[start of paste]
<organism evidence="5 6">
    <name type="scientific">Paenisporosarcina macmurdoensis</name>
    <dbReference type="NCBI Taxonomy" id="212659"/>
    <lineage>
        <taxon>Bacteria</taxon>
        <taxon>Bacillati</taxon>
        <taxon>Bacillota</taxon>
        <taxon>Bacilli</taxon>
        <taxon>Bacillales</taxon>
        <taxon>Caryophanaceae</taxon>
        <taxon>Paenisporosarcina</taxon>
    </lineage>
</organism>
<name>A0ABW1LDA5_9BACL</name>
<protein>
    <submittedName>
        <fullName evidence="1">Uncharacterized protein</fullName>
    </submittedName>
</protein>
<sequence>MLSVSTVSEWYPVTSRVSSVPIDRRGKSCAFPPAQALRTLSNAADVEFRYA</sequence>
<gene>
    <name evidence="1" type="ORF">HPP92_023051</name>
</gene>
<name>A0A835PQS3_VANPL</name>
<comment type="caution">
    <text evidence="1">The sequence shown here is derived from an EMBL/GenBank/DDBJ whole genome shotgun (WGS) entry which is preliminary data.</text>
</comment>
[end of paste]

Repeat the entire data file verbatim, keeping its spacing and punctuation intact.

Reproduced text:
<organism evidence="5 6">
    <name type="scientific">Paenisporosarcina macmurdoensis</name>
    <dbReference type="NCBI Taxonomy" id="212659"/>
    <lineage>
        <taxon>Bacteria</taxon>
        <taxon>Bacillati</taxon>
        <taxon>Bacillota</taxon>
        <taxon>Bacilli</taxon>
        <taxon>Bacillales</taxon>
        <taxon>Caryophanaceae</taxon>
        <taxon>Paenisporosarcina</taxon>
    </lineage>
</organism>
<name>A0ABW1LDA5_9BACL</name>
<protein>
    <submittedName>
        <fullName evidence="1">Uncharacterized protein</fullName>
    </submittedName>
</protein>
<sequence>MLSVSTVSEWYPVTSRVSSVPIDRRGKSCAFPPAQALRTLSNAADVEFRYA</sequence>
<gene>
    <name evidence="1" type="ORF">HPP92_023051</name>
</gene>
<name>A0A835PQS3_VANPL</name>
<comment type="caution">
    <text evidence="1">The sequence shown here is derived from an EMBL/GenBank/DDBJ whole genome shotgun (WGS) entry which is preliminary data.</text>
</comment>